By Jesse Hughes
Have you seen the latest in dental convenience: kiosks at the mall where you can get teeth whitening treatments? It might seem like a strange thing to offer in a shopping mall setting, and you might be curious how safe these services are. You can trust actual dental professionals, like those at Dent8 but would you trust your teeth to mall workers? Here is a bit of background information on teeth whitening kiosks.
The biggest risk with teeth whitening kiosks is that they are not staffed by dental professionals (or any kind of medical professional for that matter). They may be trained to handle the materials and equipment of the kiosk but they are not going to have the experience to make any judgement calls with regard to your teeth and gums.
Not everyone is a good candidate for whitening treatments, due to gum sensitivity, crowns, veneers or hidden cavities you don’t know about. If you have recently been to a dentist and know that you are in good shape, it may be fine to try a kiosk whitening service. Otherwise, don’t trust the staff to know what’s best for you and your teeth. Their questionnaires are not very thorough and quite often you’re not even going to know the answers anyway (such as the problem of undiscovered cavities).
Going ahead with the bleaching when you shouldn’t can lead to irritated gums, further enamel damage if you already have small cavities forming, and mismatched whitening from veneers.
A further note on the staffing issue, it can be illegal in some states for kiosk staff to actually perform their procedures because it is considered practicing dentistry without a license. So don’t be surprised if they actually step back and simply guide you through the steps as you administer the treatment yourself. That way, technically, you are doing the whitening, not them.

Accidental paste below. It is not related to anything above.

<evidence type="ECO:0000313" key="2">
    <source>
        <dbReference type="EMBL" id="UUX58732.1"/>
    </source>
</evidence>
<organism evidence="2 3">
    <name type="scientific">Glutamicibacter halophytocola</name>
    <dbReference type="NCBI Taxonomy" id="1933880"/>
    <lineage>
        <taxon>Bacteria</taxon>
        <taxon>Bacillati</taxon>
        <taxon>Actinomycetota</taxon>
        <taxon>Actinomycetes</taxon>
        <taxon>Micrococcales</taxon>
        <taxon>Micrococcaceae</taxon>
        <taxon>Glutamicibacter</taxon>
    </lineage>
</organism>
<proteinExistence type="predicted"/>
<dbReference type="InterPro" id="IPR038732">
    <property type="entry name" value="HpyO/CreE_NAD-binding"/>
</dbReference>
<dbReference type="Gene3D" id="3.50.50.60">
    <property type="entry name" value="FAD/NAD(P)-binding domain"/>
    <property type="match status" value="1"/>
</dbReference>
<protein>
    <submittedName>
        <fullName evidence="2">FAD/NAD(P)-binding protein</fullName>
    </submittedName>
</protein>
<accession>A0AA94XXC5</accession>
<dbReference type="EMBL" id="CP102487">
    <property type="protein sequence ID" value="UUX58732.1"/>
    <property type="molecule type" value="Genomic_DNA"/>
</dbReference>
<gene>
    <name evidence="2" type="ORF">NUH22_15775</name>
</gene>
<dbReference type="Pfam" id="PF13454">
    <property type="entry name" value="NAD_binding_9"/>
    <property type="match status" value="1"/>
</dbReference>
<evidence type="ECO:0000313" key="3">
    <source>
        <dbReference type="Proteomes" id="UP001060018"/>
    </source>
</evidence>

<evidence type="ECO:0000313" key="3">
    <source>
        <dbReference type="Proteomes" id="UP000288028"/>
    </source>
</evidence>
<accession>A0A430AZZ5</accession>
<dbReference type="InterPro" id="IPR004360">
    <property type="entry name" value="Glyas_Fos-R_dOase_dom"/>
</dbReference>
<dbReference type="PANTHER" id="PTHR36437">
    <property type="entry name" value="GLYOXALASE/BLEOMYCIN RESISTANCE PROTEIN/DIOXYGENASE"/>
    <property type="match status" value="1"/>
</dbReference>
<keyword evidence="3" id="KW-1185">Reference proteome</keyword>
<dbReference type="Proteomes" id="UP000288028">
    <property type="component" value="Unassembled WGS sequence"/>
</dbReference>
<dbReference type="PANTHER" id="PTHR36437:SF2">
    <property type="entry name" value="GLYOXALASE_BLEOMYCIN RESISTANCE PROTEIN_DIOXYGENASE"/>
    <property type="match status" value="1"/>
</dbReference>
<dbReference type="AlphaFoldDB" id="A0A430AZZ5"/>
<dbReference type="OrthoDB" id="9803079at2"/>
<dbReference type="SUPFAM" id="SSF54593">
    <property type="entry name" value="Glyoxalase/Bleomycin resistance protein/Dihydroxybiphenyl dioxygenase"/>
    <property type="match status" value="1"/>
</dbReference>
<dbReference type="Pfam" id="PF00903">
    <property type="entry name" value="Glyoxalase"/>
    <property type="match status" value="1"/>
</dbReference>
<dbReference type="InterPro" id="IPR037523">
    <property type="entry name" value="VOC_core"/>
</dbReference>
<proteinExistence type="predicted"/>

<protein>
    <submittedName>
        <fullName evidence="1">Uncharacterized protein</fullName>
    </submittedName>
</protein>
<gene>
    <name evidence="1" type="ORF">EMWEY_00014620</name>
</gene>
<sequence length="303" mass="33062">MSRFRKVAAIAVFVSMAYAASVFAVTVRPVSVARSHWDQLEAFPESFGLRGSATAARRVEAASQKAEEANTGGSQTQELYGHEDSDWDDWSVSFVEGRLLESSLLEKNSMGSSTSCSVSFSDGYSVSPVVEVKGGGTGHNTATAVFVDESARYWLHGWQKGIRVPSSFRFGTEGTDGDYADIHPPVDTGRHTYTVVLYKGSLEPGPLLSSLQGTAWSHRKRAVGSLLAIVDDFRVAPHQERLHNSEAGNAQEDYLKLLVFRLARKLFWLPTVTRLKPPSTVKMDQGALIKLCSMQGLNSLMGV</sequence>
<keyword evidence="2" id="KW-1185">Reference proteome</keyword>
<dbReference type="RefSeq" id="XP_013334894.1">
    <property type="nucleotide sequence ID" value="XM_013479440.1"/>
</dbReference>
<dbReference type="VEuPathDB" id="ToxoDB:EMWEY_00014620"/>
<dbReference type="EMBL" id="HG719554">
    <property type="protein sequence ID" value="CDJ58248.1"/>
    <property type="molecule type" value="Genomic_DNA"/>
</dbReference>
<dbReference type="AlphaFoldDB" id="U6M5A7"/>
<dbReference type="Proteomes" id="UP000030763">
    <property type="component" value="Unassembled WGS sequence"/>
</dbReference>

The next thing you want to consider at a whitening kiosk is the quality of the materials they use in their treatments. Some places use hydrogen peroxide, generally in concentrations not much stronger than the over-the-counter kits you can buy at the store.
Others may have a stronger treatment process, using carbamide peroxide and possibly including a UV light exposure. With stronger chemicals, comes further risk from inexperienced staff who may not protect your gums as well as needed.
And speaking of UV light, exposure to UV can sometimes dry your teeth which leads them to temporarily look brighter and whiter while still at the kiosk. It won’t take long for the enamel to moisten back up again, and darken up a shade or two after you’ve gone home.
Though there are risks to these kiosks, mainly from getting bleach treatments when you shouldn’t (and staff can’t tell the difference), the more likely issue is whether they are going to do anything at all. If you are serious about getting a quality tooth whitening, stick with an actual professional. If you just want a casual treatment, you might as well get the do-it-yourself kits from the store.